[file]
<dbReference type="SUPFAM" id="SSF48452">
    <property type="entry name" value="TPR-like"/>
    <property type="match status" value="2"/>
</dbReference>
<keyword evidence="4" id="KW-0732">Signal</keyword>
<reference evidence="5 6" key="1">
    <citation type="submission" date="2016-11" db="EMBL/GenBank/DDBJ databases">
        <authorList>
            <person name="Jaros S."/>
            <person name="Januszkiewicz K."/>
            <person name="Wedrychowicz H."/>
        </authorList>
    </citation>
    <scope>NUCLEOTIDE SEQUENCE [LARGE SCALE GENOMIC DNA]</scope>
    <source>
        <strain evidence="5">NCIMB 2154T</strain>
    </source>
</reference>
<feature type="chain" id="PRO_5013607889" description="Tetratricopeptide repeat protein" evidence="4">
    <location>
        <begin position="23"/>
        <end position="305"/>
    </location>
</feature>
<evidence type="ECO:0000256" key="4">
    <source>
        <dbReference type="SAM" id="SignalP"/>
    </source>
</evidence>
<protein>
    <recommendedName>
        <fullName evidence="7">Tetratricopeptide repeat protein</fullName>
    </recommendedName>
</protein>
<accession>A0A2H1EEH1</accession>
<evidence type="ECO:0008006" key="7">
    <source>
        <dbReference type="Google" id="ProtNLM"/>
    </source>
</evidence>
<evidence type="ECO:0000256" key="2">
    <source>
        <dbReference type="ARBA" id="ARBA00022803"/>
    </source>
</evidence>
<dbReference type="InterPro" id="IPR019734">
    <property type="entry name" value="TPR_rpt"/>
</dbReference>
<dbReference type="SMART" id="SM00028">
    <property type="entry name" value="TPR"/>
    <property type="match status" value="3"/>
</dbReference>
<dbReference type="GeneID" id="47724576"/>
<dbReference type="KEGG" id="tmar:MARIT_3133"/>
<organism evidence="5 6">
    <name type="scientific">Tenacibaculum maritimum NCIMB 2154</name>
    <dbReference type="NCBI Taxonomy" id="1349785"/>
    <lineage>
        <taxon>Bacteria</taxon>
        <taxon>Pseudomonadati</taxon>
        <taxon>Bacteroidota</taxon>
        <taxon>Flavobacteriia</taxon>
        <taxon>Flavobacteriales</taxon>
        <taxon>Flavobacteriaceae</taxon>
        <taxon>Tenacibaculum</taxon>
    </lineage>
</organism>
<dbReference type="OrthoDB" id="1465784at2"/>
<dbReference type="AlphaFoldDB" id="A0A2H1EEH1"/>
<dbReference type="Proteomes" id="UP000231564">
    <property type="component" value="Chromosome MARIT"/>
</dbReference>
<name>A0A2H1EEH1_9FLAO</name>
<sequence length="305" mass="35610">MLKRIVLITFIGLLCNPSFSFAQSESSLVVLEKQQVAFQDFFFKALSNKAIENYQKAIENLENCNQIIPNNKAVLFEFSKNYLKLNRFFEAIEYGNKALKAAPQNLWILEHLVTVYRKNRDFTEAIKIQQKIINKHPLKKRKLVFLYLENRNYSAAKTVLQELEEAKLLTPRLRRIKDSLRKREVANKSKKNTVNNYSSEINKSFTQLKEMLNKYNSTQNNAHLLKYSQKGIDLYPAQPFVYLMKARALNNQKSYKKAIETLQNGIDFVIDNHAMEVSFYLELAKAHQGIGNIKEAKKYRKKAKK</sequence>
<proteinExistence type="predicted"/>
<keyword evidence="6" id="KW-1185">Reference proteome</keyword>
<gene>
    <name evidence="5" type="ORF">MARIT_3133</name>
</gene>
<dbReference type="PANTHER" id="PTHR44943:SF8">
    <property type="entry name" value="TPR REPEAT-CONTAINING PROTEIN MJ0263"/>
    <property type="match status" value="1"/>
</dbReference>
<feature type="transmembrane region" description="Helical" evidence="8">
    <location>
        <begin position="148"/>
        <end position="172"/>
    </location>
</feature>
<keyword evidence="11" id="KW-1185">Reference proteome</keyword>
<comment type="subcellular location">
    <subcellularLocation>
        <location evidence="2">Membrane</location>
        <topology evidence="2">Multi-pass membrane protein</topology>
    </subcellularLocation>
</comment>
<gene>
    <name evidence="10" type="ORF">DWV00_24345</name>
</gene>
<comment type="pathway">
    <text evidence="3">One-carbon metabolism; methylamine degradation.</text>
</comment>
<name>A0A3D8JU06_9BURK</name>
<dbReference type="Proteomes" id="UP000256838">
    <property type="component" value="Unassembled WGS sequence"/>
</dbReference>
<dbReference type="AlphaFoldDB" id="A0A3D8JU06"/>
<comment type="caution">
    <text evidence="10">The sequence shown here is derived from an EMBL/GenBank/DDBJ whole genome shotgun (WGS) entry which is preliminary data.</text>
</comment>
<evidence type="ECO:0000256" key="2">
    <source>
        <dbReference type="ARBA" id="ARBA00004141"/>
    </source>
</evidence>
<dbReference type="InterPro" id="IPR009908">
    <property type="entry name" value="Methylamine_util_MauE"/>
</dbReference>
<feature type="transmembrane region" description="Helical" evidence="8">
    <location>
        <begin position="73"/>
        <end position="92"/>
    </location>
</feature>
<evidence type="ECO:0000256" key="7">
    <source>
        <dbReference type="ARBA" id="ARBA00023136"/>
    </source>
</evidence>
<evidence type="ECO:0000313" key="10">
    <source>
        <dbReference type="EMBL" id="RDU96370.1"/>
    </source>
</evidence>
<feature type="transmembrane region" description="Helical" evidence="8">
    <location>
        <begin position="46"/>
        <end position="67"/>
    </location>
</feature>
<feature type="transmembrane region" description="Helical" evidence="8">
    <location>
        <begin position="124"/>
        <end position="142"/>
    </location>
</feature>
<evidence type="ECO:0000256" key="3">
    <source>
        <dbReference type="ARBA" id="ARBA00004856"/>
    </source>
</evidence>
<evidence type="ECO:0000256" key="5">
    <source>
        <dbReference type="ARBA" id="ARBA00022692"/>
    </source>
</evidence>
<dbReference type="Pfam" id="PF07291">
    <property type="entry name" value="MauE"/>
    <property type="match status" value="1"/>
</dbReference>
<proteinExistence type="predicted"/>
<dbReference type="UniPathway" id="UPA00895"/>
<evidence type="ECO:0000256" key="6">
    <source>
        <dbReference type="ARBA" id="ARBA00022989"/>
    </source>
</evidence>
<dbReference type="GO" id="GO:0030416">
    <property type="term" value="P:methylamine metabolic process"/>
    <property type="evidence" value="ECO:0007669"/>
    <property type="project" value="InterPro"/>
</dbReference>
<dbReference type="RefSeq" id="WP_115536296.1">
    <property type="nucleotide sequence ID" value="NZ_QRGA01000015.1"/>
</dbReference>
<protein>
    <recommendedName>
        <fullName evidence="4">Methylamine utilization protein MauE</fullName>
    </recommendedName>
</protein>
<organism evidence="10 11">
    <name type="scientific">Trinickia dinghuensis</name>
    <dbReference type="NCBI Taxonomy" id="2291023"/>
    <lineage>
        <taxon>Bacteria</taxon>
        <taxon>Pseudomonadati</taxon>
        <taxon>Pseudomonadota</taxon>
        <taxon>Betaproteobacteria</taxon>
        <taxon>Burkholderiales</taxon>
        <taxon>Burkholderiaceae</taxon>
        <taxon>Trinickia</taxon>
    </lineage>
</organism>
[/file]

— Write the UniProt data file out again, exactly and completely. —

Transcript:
<dbReference type="SUPFAM" id="SSF48452">
    <property type="entry name" value="TPR-like"/>
    <property type="match status" value="2"/>
</dbReference>
<keyword evidence="4" id="KW-0732">Signal</keyword>
<reference evidence="5 6" key="1">
    <citation type="submission" date="2016-11" db="EMBL/GenBank/DDBJ databases">
        <authorList>
            <person name="Jaros S."/>
            <person name="Januszkiewicz K."/>
            <person name="Wedrychowicz H."/>
        </authorList>
    </citation>
    <scope>NUCLEOTIDE SEQUENCE [LARGE SCALE GENOMIC DNA]</scope>
    <source>
        <strain evidence="5">NCIMB 2154T</strain>
    </source>
</reference>
<feature type="chain" id="PRO_5013607889" description="Tetratricopeptide repeat protein" evidence="4">
    <location>
        <begin position="23"/>
        <end position="305"/>
    </location>
</feature>
<evidence type="ECO:0000256" key="4">
    <source>
        <dbReference type="SAM" id="SignalP"/>
    </source>
</evidence>
<protein>
    <recommendedName>
        <fullName evidence="7">Tetratricopeptide repeat protein</fullName>
    </recommendedName>
</protein>
<accession>A0A2H1EEH1</accession>
<evidence type="ECO:0008006" key="7">
    <source>
        <dbReference type="Google" id="ProtNLM"/>
    </source>
</evidence>
<evidence type="ECO:0000256" key="2">
    <source>
        <dbReference type="ARBA" id="ARBA00022803"/>
    </source>
</evidence>
<dbReference type="InterPro" id="IPR019734">
    <property type="entry name" value="TPR_rpt"/>
</dbReference>
<dbReference type="SMART" id="SM00028">
    <property type="entry name" value="TPR"/>
    <property type="match status" value="3"/>
</dbReference>
<dbReference type="GeneID" id="47724576"/>
<dbReference type="KEGG" id="tmar:MARIT_3133"/>
<organism evidence="5 6">
    <name type="scientific">Tenacibaculum maritimum NCIMB 2154</name>
    <dbReference type="NCBI Taxonomy" id="1349785"/>
    <lineage>
        <taxon>Bacteria</taxon>
        <taxon>Pseudomonadati</taxon>
        <taxon>Bacteroidota</taxon>
        <taxon>Flavobacteriia</taxon>
        <taxon>Flavobacteriales</taxon>
        <taxon>Flavobacteriaceae</taxon>
        <taxon>Tenacibaculum</taxon>
    </lineage>
</organism>
<dbReference type="OrthoDB" id="1465784at2"/>
<dbReference type="AlphaFoldDB" id="A0A2H1EEH1"/>
<dbReference type="Proteomes" id="UP000231564">
    <property type="component" value="Chromosome MARIT"/>
</dbReference>
<name>A0A2H1EEH1_9FLAO</name>
<sequence length="305" mass="35610">MLKRIVLITFIGLLCNPSFSFAQSESSLVVLEKQQVAFQDFFFKALSNKAIENYQKAIENLENCNQIIPNNKAVLFEFSKNYLKLNRFFEAIEYGNKALKAAPQNLWILEHLVTVYRKNRDFTEAIKIQQKIINKHPLKKRKLVFLYLENRNYSAAKTVLQELEEAKLLTPRLRRIKDSLRKREVANKSKKNTVNNYSSEINKSFTQLKEMLNKYNSTQNNAHLLKYSQKGIDLYPAQPFVYLMKARALNNQKSYKKAIETLQNGIDFVIDNHAMEVSFYLELAKAHQGIGNIKEAKKYRKKAKK</sequence>
<proteinExistence type="predicted"/>
<keyword evidence="6" id="KW-1185">Reference proteome</keyword>
<gene>
    <name evidence="5" type="ORF">MARIT_3133</name>
</gene>
<dbReference type="PANTHER" id="PTHR44943:SF8">
    <property type="entry name" value="TPR REPEAT-CONTAINING PROTEIN MJ0263"/>
    <property type="match status" value="1"/>
</dbReference>
<feature type="transmembrane region" description="Helical" evidence="8">
    <location>
        <begin position="148"/>
        <end position="172"/>
    </location>
</feature>
<keyword evidence="11" id="KW-1185">Reference proteome</keyword>
<comment type="subcellular location">
    <subcellularLocation>
        <location evidence="2">Membrane</location>
        <topology evidence="2">Multi-pass membrane protein</topology>
    </subcellularLocation>
</comment>
<gene>
    <name evidence="10" type="ORF">DWV00_24345</name>
</gene>
<comment type="pathway">
    <text evidence="3">One-carbon metabolism; methylamine degradation.</text>
</comment>
<name>A0A3D8JU06_9BURK</name>
<dbReference type="Proteomes" id="UP000256838">
    <property type="component" value="Unassembled WGS sequence"/>
</dbReference>
<dbReference type="AlphaFoldDB" id="A0A3D8JU06"/>
<comment type="caution">
    <text evidence="10">The sequence shown here is derived from an EMBL/GenBank/DDBJ whole genome shotgun (WGS) entry which is preliminary data.</text>
</comment>
<evidence type="ECO:0000256" key="2">
    <source>
        <dbReference type="ARBA" id="ARBA00004141"/>
    </source>
</evidence>
<dbReference type="InterPro" id="IPR009908">
    <property type="entry name" value="Methylamine_util_MauE"/>
</dbReference>
<feature type="transmembrane region" description="Helical" evidence="8">
    <location>
        <begin position="73"/>
        <end position="92"/>
    </location>
</feature>
<evidence type="ECO:0000256" key="7">
    <source>
        <dbReference type="ARBA" id="ARBA00023136"/>
    </source>
</evidence>
<evidence type="ECO:0000313" key="10">
    <source>
        <dbReference type="EMBL" id="RDU96370.1"/>
    </source>
</evidence>
<feature type="transmembrane region" description="Helical" evidence="8">
    <location>
        <begin position="46"/>
        <end position="67"/>
    </location>
</feature>
<feature type="transmembrane region" description="Helical" evidence="8">
    <location>
        <begin position="124"/>
        <end position="142"/>
    </location>
</feature>
<evidence type="ECO:0000256" key="3">
    <source>
        <dbReference type="ARBA" id="ARBA00004856"/>
    </source>
</evidence>
<evidence type="ECO:0000256" key="5">
    <source>
        <dbReference type="ARBA" id="ARBA00022692"/>
    </source>
</evidence>
<dbReference type="Pfam" id="PF07291">
    <property type="entry name" value="MauE"/>
    <property type="match status" value="1"/>
</dbReference>
<proteinExistence type="predicted"/>
<dbReference type="UniPathway" id="UPA00895"/>
<evidence type="ECO:0000256" key="6">
    <source>
        <dbReference type="ARBA" id="ARBA00022989"/>
    </source>
</evidence>
<dbReference type="GO" id="GO:0030416">
    <property type="term" value="P:methylamine metabolic process"/>
    <property type="evidence" value="ECO:0007669"/>
    <property type="project" value="InterPro"/>
</dbReference>
<dbReference type="RefSeq" id="WP_115536296.1">
    <property type="nucleotide sequence ID" value="NZ_QRGA01000015.1"/>
</dbReference>
<protein>
    <recommendedName>
        <fullName evidence="4">Methylamine utilization protein MauE</fullName>
    </recommendedName>
</protein>
<organism evidence="10 11">
    <name type="scientific">Trinickia dinghuensis</name>
    <dbReference type="NCBI Taxonomy" id="2291023"/>
    <lineage>
        <taxon>Bacteria</taxon>
        <taxon>Pseudomonadati</taxon>
        <taxon>Pseudomonadota</taxon>
        <taxon>Betaproteobacteria</taxon>
        <taxon>Burkholderiales</taxon>
        <taxon>Burkholderiaceae</taxon>
        <taxon>Trinickia</taxon>
    </lineage>
</organism>